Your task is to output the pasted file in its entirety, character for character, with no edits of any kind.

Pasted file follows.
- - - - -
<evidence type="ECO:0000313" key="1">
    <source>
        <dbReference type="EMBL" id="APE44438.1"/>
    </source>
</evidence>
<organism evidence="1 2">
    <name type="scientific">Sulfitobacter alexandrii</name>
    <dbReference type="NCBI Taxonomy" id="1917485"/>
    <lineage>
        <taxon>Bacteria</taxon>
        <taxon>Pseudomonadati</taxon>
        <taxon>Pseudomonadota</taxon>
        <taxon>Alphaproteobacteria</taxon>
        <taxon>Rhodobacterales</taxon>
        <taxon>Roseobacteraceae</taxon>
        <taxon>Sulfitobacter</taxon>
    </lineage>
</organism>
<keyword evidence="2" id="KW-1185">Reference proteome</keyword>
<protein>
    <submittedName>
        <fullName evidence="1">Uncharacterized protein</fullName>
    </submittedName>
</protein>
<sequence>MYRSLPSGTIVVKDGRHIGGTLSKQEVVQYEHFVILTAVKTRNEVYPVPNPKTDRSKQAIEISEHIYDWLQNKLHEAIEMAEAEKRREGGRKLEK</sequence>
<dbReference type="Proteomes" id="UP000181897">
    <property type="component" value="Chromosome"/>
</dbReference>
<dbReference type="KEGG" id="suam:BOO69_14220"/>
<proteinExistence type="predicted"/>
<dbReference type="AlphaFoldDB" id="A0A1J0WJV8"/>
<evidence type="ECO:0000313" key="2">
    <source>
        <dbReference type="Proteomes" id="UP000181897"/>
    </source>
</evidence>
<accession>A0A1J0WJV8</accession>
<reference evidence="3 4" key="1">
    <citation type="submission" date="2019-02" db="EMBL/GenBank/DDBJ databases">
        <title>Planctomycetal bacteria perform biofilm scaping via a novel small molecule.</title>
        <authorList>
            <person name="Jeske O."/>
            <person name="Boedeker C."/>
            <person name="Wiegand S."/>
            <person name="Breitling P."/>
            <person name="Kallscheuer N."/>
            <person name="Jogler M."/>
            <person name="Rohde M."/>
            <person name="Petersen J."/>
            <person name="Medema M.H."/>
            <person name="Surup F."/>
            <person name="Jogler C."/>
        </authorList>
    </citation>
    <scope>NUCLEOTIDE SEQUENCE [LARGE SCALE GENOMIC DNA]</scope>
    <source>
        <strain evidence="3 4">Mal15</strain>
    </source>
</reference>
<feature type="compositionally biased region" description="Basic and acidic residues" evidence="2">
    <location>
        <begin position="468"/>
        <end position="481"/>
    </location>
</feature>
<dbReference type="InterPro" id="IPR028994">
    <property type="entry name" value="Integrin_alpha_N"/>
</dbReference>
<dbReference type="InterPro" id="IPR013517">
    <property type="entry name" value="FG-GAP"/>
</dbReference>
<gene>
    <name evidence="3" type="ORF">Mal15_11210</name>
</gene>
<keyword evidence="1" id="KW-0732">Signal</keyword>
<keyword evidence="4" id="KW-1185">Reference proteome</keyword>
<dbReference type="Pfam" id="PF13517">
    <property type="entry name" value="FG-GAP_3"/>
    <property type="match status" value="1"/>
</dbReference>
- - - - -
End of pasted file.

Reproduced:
<evidence type="ECO:0000313" key="1">
    <source>
        <dbReference type="EMBL" id="APE44438.1"/>
    </source>
</evidence>
<organism evidence="1 2">
    <name type="scientific">Sulfitobacter alexandrii</name>
    <dbReference type="NCBI Taxonomy" id="1917485"/>
    <lineage>
        <taxon>Bacteria</taxon>
        <taxon>Pseudomonadati</taxon>
        <taxon>Pseudomonadota</taxon>
        <taxon>Alphaproteobacteria</taxon>
        <taxon>Rhodobacterales</taxon>
        <taxon>Roseobacteraceae</taxon>
        <taxon>Sulfitobacter</taxon>
    </lineage>
</organism>
<keyword evidence="2" id="KW-1185">Reference proteome</keyword>
<protein>
    <submittedName>
        <fullName evidence="1">Uncharacterized protein</fullName>
    </submittedName>
</protein>
<sequence>MYRSLPSGTIVVKDGRHIGGTLSKQEVVQYEHFVILTAVKTRNEVYPVPNPKTDRSKQAIEISEHIYDWLQNKLHEAIEMAEAEKRREGGRKLEK</sequence>
<dbReference type="Proteomes" id="UP000181897">
    <property type="component" value="Chromosome"/>
</dbReference>
<dbReference type="KEGG" id="suam:BOO69_14220"/>
<proteinExistence type="predicted"/>
<dbReference type="AlphaFoldDB" id="A0A1J0WJV8"/>
<evidence type="ECO:0000313" key="2">
    <source>
        <dbReference type="Proteomes" id="UP000181897"/>
    </source>
</evidence>
<accession>A0A1J0WJV8</accession>
<reference evidence="3 4" key="1">
    <citation type="submission" date="2019-02" db="EMBL/GenBank/DDBJ databases">
        <title>Planctomycetal bacteria perform biofilm scaping via a novel small molecule.</title>
        <authorList>
            <person name="Jeske O."/>
            <person name="Boedeker C."/>
            <person name="Wiegand S."/>
            <person name="Breitling P."/>
            <person name="Kallscheuer N."/>
            <person name="Jogler M."/>
            <person name="Rohde M."/>
            <person name="Petersen J."/>
            <person name="Medema M.H."/>
            <person name="Surup F."/>
            <person name="Jogler C."/>
        </authorList>
    </citation>
    <scope>NUCLEOTIDE SEQUENCE [LARGE SCALE GENOMIC DNA]</scope>
    <source>
        <strain evidence="3 4">Mal15</strain>
    </source>
</reference>
<feature type="compositionally biased region" description="Basic and acidic residues" evidence="2">
    <location>
        <begin position="468"/>
        <end position="481"/>
    </location>
</feature>
<dbReference type="InterPro" id="IPR028994">
    <property type="entry name" value="Integrin_alpha_N"/>
</dbReference>
<dbReference type="InterPro" id="IPR013517">
    <property type="entry name" value="FG-GAP"/>
</dbReference>
<gene>
    <name evidence="3" type="ORF">Mal15_11210</name>
</gene>
<keyword evidence="1" id="KW-0732">Signal</keyword>
<keyword evidence="4" id="KW-1185">Reference proteome</keyword>
<dbReference type="Pfam" id="PF13517">
    <property type="entry name" value="FG-GAP_3"/>
    <property type="match status" value="1"/>
</dbReference>